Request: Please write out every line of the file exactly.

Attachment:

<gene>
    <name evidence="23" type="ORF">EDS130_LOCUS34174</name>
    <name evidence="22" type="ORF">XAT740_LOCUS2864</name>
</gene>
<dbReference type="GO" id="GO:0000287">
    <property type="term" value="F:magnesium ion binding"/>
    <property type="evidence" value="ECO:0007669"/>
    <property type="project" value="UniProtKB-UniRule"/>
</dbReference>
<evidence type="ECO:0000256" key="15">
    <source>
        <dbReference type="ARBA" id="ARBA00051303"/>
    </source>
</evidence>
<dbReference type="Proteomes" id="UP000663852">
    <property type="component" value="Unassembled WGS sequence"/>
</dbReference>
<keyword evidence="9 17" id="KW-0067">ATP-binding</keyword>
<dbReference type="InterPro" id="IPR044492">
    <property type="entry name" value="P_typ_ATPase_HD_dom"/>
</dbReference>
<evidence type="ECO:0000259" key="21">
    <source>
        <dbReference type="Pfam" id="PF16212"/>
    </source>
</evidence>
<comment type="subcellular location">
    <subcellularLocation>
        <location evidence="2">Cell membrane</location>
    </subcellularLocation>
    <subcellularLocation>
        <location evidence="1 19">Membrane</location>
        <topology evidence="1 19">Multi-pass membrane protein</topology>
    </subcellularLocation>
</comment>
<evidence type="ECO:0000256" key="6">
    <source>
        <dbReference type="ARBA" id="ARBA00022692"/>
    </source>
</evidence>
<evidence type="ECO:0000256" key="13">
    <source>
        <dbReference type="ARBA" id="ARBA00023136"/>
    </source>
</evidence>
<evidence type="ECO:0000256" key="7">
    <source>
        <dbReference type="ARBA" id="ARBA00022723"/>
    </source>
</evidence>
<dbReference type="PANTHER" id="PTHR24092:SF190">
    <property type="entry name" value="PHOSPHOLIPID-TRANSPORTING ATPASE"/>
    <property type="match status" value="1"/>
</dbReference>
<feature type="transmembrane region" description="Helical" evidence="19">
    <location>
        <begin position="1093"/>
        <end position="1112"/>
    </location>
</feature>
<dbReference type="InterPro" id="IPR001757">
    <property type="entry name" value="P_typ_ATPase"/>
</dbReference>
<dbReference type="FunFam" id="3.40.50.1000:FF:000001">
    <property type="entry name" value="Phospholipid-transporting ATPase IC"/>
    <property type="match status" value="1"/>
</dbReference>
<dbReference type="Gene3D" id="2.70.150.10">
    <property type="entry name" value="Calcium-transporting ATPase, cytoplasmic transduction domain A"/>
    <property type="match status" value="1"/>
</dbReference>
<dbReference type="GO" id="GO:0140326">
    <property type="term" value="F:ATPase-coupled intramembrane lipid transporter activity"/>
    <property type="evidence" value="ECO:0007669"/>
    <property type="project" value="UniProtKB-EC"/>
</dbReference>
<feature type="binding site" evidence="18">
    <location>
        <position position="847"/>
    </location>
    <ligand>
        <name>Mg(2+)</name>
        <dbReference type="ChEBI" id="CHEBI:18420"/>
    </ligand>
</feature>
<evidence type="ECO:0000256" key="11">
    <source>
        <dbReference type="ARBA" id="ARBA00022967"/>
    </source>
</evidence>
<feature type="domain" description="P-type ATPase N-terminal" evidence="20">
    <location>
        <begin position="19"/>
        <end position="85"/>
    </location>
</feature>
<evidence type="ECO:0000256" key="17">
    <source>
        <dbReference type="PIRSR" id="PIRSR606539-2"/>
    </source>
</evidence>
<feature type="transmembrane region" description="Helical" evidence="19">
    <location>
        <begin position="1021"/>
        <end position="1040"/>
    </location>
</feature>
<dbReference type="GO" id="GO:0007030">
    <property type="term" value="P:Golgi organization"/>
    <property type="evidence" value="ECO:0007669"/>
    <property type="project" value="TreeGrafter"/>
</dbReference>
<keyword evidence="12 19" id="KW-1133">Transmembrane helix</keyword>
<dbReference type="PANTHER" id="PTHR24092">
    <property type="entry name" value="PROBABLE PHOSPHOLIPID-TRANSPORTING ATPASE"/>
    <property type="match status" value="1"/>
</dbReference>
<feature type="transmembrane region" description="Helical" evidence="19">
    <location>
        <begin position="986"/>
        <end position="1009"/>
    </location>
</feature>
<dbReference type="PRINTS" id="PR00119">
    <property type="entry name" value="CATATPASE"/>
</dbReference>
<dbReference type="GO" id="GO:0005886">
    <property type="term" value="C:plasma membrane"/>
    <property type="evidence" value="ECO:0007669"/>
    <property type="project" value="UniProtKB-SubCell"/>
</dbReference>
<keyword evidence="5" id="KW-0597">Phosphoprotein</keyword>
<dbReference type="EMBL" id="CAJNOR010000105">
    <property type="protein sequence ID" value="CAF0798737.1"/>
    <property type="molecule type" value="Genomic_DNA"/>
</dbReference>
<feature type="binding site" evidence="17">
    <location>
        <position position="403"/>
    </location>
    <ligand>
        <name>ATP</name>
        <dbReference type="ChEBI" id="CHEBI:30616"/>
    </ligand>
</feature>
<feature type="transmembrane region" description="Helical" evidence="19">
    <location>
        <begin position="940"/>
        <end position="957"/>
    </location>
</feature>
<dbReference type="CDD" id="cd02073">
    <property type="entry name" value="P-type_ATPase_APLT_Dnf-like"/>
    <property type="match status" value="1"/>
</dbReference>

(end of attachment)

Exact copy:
<gene>
    <name evidence="23" type="ORF">EDS130_LOCUS34174</name>
    <name evidence="22" type="ORF">XAT740_LOCUS2864</name>
</gene>
<dbReference type="GO" id="GO:0000287">
    <property type="term" value="F:magnesium ion binding"/>
    <property type="evidence" value="ECO:0007669"/>
    <property type="project" value="UniProtKB-UniRule"/>
</dbReference>
<evidence type="ECO:0000256" key="15">
    <source>
        <dbReference type="ARBA" id="ARBA00051303"/>
    </source>
</evidence>
<dbReference type="Proteomes" id="UP000663852">
    <property type="component" value="Unassembled WGS sequence"/>
</dbReference>
<keyword evidence="9 17" id="KW-0067">ATP-binding</keyword>
<dbReference type="InterPro" id="IPR044492">
    <property type="entry name" value="P_typ_ATPase_HD_dom"/>
</dbReference>
<evidence type="ECO:0000259" key="21">
    <source>
        <dbReference type="Pfam" id="PF16212"/>
    </source>
</evidence>
<comment type="subcellular location">
    <subcellularLocation>
        <location evidence="2">Cell membrane</location>
    </subcellularLocation>
    <subcellularLocation>
        <location evidence="1 19">Membrane</location>
        <topology evidence="1 19">Multi-pass membrane protein</topology>
    </subcellularLocation>
</comment>
<evidence type="ECO:0000256" key="6">
    <source>
        <dbReference type="ARBA" id="ARBA00022692"/>
    </source>
</evidence>
<evidence type="ECO:0000256" key="13">
    <source>
        <dbReference type="ARBA" id="ARBA00023136"/>
    </source>
</evidence>
<evidence type="ECO:0000256" key="7">
    <source>
        <dbReference type="ARBA" id="ARBA00022723"/>
    </source>
</evidence>
<dbReference type="PANTHER" id="PTHR24092:SF190">
    <property type="entry name" value="PHOSPHOLIPID-TRANSPORTING ATPASE"/>
    <property type="match status" value="1"/>
</dbReference>
<feature type="transmembrane region" description="Helical" evidence="19">
    <location>
        <begin position="1093"/>
        <end position="1112"/>
    </location>
</feature>
<dbReference type="InterPro" id="IPR001757">
    <property type="entry name" value="P_typ_ATPase"/>
</dbReference>
<dbReference type="FunFam" id="3.40.50.1000:FF:000001">
    <property type="entry name" value="Phospholipid-transporting ATPase IC"/>
    <property type="match status" value="1"/>
</dbReference>
<dbReference type="Gene3D" id="2.70.150.10">
    <property type="entry name" value="Calcium-transporting ATPase, cytoplasmic transduction domain A"/>
    <property type="match status" value="1"/>
</dbReference>
<dbReference type="GO" id="GO:0140326">
    <property type="term" value="F:ATPase-coupled intramembrane lipid transporter activity"/>
    <property type="evidence" value="ECO:0007669"/>
    <property type="project" value="UniProtKB-EC"/>
</dbReference>
<feature type="binding site" evidence="18">
    <location>
        <position position="847"/>
    </location>
    <ligand>
        <name>Mg(2+)</name>
        <dbReference type="ChEBI" id="CHEBI:18420"/>
    </ligand>
</feature>
<evidence type="ECO:0000256" key="11">
    <source>
        <dbReference type="ARBA" id="ARBA00022967"/>
    </source>
</evidence>
<feature type="domain" description="P-type ATPase N-terminal" evidence="20">
    <location>
        <begin position="19"/>
        <end position="85"/>
    </location>
</feature>
<evidence type="ECO:0000256" key="17">
    <source>
        <dbReference type="PIRSR" id="PIRSR606539-2"/>
    </source>
</evidence>
<feature type="transmembrane region" description="Helical" evidence="19">
    <location>
        <begin position="1021"/>
        <end position="1040"/>
    </location>
</feature>
<dbReference type="GO" id="GO:0007030">
    <property type="term" value="P:Golgi organization"/>
    <property type="evidence" value="ECO:0007669"/>
    <property type="project" value="TreeGrafter"/>
</dbReference>
<keyword evidence="12 19" id="KW-1133">Transmembrane helix</keyword>
<dbReference type="PANTHER" id="PTHR24092">
    <property type="entry name" value="PROBABLE PHOSPHOLIPID-TRANSPORTING ATPASE"/>
    <property type="match status" value="1"/>
</dbReference>
<feature type="transmembrane region" description="Helical" evidence="19">
    <location>
        <begin position="986"/>
        <end position="1009"/>
    </location>
</feature>
<dbReference type="PRINTS" id="PR00119">
    <property type="entry name" value="CATATPASE"/>
</dbReference>
<dbReference type="GO" id="GO:0005886">
    <property type="term" value="C:plasma membrane"/>
    <property type="evidence" value="ECO:0007669"/>
    <property type="project" value="UniProtKB-SubCell"/>
</dbReference>
<keyword evidence="5" id="KW-0597">Phosphoprotein</keyword>
<dbReference type="EMBL" id="CAJNOR010000105">
    <property type="protein sequence ID" value="CAF0798737.1"/>
    <property type="molecule type" value="Genomic_DNA"/>
</dbReference>
<feature type="binding site" evidence="17">
    <location>
        <position position="403"/>
    </location>
    <ligand>
        <name>ATP</name>
        <dbReference type="ChEBI" id="CHEBI:30616"/>
    </ligand>
</feature>
<feature type="transmembrane region" description="Helical" evidence="19">
    <location>
        <begin position="940"/>
        <end position="957"/>
    </location>
</feature>
<dbReference type="CDD" id="cd02073">
    <property type="entry name" value="P-type_ATPase_APLT_Dnf-like"/>
    <property type="match status" value="1"/>
</dbReference>